In the Hall of the Witch Queen
“Albion Nassar.” The goddess Circe tested his name on her lips. Every word she spoke was like honey in his ears, and Albion knew he had to tread very lightly with this woman. Her gardens were full of the transfigured remains of those who hadn’t.
“It’s a nice name.” She turned her golden eyes on him. “Not Greek though.”
“Italian-Egyptian” Albion nodded.
The pair of them were seated in one of Circe’s many lounges. The sun had set outside and this was their first real chance to talk. After letting him in, pleased by his deference, Circe had allowed him time to bathe and change before meeting him for a chat and a meal. At the moment they were sipping some of Circe’s wine as their dinner cooked itself in the floor below.
Her manor was magnificent, everything at the height of opulence without being overwhelmingly ostentatious. The lounge was warmly lit by a crackling fireplace that cast it in a soft orange-red light, and the pair of them were seated in plush lounge chairs that faced one another across a low table.
Albion knew he was moving on very dangerous ground with this goddess. There were rules, both magical and social, that needed to be followed. He was a guest in her house, and was as such expected to partake in her hospitality. Refusing food or drink, while the safe route, would have insulted her. On the other hand, Circe was known for her poisonous nature when it came to offering guests any form of hospitality.
Thankfully, Nassar was more clever than most. After changing, he had kept a pill hidden in his mouth near the back of his cheek. The list of ingredients was long, but its most potent agent was an extremely rare herb that once went by the name “moly”. When the pill was crushed, it could successfully neutralize any magical agent that was consumed for the next twenty-four hours.
Albion had bitten down on it just before his first sip of wine.
He did not know if the wine or the food would be tainted, but he wasn’t taking chances, and he was sure he saw the smile on Circe’s lips grow slightly wider as he drank and did not transform into a hog.
If there was one word to describe the goddess Circe, it would be “treacherous”. Not in the sense that a turncoat or a traitor was treacherous, but in the way a mountain was treacherous. With every move, Albion needed to be sure of his footing or else risk plummeting to his doom.
“So tell me, Lord Nassar,” Circe said, wine glass held elegantly in her perfect hands. “What is it that lured you all the way to my little island?”
“You of course, Lady Circe.” Albion said, dragging his eyes from her hand. She truly was dangerous in conversation. Seemingly innocuous gestures drew his eyes deliberately to where she wanted them. She was a legendary enchantress on top of being a goddess, and while there were many things Albion had spells, potions, or wards for, some he could only deal with through pure willpower.
“No one has come calling for me in a long time.” She said, and his eyes were drawn to hers, seeing how the firelight danced in her radiantly gold eyes.
“More fool them.” Albion said. “And I imagine those that come have only things they desire of you. Craving the legends of your power, your potency, or your bed.”
“That they do.” Circe said as her smile shifted into a slight smirk. “And now they play in my forests.”
“Then I must ask, Daughter of Magic, has anyone ever come to offer you something?”
“They have.” Circe said, sipping her wine. “They offer jewels, gold, promises of faithfulness and their own supposedly potent virility. All promises made empty by the end.”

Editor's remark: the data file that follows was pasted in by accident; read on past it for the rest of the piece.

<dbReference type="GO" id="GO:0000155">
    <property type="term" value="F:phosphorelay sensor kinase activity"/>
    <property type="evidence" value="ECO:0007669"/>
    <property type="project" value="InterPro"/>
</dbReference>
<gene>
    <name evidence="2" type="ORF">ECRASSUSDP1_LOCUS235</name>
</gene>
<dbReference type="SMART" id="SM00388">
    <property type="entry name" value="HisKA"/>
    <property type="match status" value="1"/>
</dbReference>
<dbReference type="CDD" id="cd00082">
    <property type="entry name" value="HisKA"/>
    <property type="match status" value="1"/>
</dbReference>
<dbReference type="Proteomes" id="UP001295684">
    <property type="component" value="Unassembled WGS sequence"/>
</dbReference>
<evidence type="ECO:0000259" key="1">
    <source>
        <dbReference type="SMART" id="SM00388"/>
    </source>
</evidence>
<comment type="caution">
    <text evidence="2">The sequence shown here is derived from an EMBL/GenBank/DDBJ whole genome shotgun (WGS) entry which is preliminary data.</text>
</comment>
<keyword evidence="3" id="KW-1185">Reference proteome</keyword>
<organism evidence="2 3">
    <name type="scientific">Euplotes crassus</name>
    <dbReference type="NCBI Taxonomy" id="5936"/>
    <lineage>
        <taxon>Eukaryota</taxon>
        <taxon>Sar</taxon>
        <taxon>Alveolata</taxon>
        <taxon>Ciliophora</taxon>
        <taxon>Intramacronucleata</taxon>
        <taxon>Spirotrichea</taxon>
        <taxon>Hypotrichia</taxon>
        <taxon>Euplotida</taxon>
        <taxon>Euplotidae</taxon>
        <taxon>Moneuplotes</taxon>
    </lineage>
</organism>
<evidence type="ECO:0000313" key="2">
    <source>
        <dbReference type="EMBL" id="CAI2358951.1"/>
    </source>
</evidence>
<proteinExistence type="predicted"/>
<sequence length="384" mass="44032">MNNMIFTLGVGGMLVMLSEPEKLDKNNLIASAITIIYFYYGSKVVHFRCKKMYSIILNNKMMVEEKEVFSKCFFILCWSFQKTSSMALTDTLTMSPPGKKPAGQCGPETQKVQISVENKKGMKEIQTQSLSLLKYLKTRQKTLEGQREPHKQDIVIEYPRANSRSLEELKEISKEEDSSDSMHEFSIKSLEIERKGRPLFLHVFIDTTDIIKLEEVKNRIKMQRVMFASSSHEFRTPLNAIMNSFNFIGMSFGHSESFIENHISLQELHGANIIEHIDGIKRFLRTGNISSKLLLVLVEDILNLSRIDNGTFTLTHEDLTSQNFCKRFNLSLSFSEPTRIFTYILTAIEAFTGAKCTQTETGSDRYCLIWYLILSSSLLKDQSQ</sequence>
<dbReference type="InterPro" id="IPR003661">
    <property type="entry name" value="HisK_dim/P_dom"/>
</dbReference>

“I offer none of these things,” Albion said calmly. “As they are the offerings of fools. What use has the daughter of magic for gold and jewels?”
“Then what is it you offer, Lord Nassar?” Circe asked, lowering her glass as she folded her hands. “Save for a commendable boldness.”
“In a word, empire.” Albion said, letting the word sink in. He was pleased to see a note of surprise on Circe’s face, her eyes widening slightly as her smile dropped for just half a moment.
“…do go on.” Circe said, her smile back in place as she gestured for him to continue.
“I am a well-placed senator in Rome.” He said. “With Rome being perhaps the most powerful state on the planet at the moment.”
“I could challenge that assertion.” Circe said. “But I am impressed by the city’s progress.”
“You’ve been watching?” Albion asked.
“I do like to stay informed.” She said enigmatically. “But please, do go on.”
“Well as I was saying, I am a well-placed senator and the leader of all of Rome’s mages. Already one of the most powerful men in the city, I am now putting my efforts towards becoming Consul.”
“Consul? Well that is impressive.” Circe said. “But I fail to see how that affects me where I am.”
“I was hoping to recruit some…divine aid, as it were.” Albion smiled, refusing to let his growing fear show itself. The next few minutes would shape the coming years.
“Aha…”Circe said lightly, her smile returning as she drank her wine. “You wanted the help of a goddess in securing your position.”
“Every little bit counts.” Albion said.
“There are many gods.” Circe mused. “What brought you so far afield to find this one in particular?”
“An arrangement.” Albion said. “You see, many gods demand absolute service for their aid, something I’m not quite willing to offer. Of course you can’t exactly negotiate with an Olympian.”
“Ah,” Circe said. “But you believe you can negotiate with me.”
“I do.” Albion nodded. “Because you are an exceedingly intelligent goddess. However, there is another reason as well.”
“Oh?” Circe raise a curious eyebrow. “Do go on then, Lord Nassar. What truth about a goddess have you unearthed?”
“I believe you are very bored, Lady Circe.” Albion said, and he silently braced himself for painful divine retribution.
Thankfully, as he had hoped, none came.
“Bored.” Circe repeated the word idly, looking at her empty wine glass.
“Bored.” Albion nodded. “You have your sailors-made-monsters and the occasional ill-bred suitor calling on you every few years, but what fills your time in between? I think you desire more than company, you prefer clever company and a game to play.”